Courts are ruling that meetings deserve equal public services in what commenters say is a good sign…
Kenya: Right Triumphs Over Might in Law
By Ngunjiri Wambugu, 21 May 2012
When the police cancelled the Limuru 2B meeting last month several people argued there was no need to challenge what was clearly an injustice. It seemed that Gema’s decision to abrogate on itself the right to determine who all those of us from the three communities would vote for was not meant to be challenged.
It was also clear that our calls for nationalism amongst Kenyans as we head to the general election were unwelcome as far as some powerful individuals in Central Kenya were concerned. The use of police might to scuttle our legally convened meeting was meant to show that we were also a powerless minority in this discourse.
However, several principles exist that show that might is not necessarily more powerful than right. The Pareto principle says that roughly 80 per cent of the effects of most events come from the efforts of 20 per cent of the participants…
…Immediately after the cancellation of the Limuru 2B meeting I filed a petition in the High Court against the four senior police officers who were directly involved in this action. In our first appearance in court, the judge directed that I also include the Attorney General and the Commissioner of Police in my suit, which I did through an amendment. Despite the security concerns associated with a private individual going against such powerful officers I had campaigned too hard for the new constitution to stand aside and watch some people pooh-pooh it so contemptuously.
I needed the court to clarify what my rights were in regard to freedom of assembly.
On Friday May 18, exactly 30 days from the controversial cancellation, Justice Lenaola confirmed that what was done was illegal when he ordered the police commissioner to provide security for the next Limuru 2B meeting that we have rescheduled to May 30. The judge even quoted the relevant clauses in the constitution that support our rights to hold such meetings; clauses that have been in force since August 2010 when we promulgated the new constitution.
The ruling has clearly vindicated those of us who insisted that the cancellation of the April 18 meeting was illegal. The judge basically said that according to the supreme law of the land the police must provide adequate security for public meetings as long as those attending are peaceful and unarmed.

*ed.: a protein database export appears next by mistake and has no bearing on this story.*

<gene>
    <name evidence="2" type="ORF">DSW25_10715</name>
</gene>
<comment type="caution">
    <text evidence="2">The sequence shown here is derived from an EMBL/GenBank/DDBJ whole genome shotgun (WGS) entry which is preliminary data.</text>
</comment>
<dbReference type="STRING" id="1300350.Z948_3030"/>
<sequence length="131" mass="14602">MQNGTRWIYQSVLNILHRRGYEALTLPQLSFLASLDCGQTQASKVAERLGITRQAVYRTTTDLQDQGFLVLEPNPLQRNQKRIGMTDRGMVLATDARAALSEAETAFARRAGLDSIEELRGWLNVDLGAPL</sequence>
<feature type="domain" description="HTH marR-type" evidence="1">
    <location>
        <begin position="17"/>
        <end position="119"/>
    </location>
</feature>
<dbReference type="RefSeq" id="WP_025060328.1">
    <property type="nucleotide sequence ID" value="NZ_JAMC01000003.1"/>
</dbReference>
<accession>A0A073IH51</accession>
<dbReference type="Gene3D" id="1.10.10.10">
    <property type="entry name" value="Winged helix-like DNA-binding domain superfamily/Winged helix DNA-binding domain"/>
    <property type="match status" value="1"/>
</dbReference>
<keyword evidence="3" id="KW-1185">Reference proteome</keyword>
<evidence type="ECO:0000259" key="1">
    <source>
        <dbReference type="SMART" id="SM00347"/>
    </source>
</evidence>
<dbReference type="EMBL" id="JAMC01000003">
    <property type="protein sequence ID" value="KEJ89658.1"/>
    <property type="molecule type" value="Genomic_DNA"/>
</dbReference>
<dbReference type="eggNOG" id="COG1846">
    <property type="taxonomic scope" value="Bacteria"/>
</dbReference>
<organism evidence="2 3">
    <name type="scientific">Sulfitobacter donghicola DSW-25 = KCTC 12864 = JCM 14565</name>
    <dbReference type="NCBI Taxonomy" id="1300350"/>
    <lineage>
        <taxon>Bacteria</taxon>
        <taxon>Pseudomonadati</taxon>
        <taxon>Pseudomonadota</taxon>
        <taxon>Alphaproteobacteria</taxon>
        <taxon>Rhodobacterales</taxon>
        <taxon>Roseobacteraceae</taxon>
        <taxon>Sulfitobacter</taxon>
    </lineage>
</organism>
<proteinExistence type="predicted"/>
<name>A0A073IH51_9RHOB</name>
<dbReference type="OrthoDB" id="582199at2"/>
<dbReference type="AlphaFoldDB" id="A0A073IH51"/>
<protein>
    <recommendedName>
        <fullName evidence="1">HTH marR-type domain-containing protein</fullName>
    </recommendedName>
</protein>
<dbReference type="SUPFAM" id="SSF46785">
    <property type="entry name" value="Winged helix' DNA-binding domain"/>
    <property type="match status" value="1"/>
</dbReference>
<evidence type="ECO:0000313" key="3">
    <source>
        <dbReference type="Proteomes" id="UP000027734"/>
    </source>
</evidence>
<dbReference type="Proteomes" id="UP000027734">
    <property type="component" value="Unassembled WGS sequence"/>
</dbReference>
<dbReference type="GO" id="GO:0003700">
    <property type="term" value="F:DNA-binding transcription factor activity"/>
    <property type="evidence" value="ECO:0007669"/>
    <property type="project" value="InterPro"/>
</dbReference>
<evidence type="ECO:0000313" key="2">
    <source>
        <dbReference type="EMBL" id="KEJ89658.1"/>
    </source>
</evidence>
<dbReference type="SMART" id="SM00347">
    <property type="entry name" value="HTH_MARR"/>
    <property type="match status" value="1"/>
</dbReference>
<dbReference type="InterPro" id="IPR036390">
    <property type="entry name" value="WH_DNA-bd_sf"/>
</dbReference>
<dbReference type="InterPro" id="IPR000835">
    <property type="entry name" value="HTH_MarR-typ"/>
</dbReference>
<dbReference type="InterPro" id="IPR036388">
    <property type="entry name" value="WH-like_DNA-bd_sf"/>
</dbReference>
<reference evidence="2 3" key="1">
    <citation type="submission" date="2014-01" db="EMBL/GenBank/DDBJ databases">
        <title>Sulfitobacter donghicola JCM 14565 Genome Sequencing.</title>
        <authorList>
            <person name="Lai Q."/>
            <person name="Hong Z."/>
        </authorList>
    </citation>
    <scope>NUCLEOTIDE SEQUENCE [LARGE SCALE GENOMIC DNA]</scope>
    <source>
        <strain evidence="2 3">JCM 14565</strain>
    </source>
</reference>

All media coverage of the last attempt to hold Limuru 2B showed unarmed peaceful Kenyans trying to get to the meeting, which means the police had no right to scuttle that meeting; in fact on that day the only people who were violent were the police themselves! It should be noted that police spokesman Eric Kiraithe’s excuse that the meeting was to be a re-launch of Mungiki has not featured in the entire court process so far.
However, what is even more important is how this ruling affects the various political mobilisation initiatives in regions like Central Kenya. By confirming that the right to free assembly is not subject to state officers the court has hamstrung those used to leveraging state power against political opponents. Now one can publicly mobilise in areas like where I come from, where for a while it seemed ‘illegal’ to follow a different political ideology to that of Uhuru Kenyatta.
The court has now opened up the field for public meetings where even the non-elite (majority) with no access to security services can hold meetings with the guarantee they will be protected by police. I can even foresee such structures coming up to compete against elite-led parties like the recently launched TNA (The National Alliance). Clearly in today’s Kenya, right eventually triumphs over might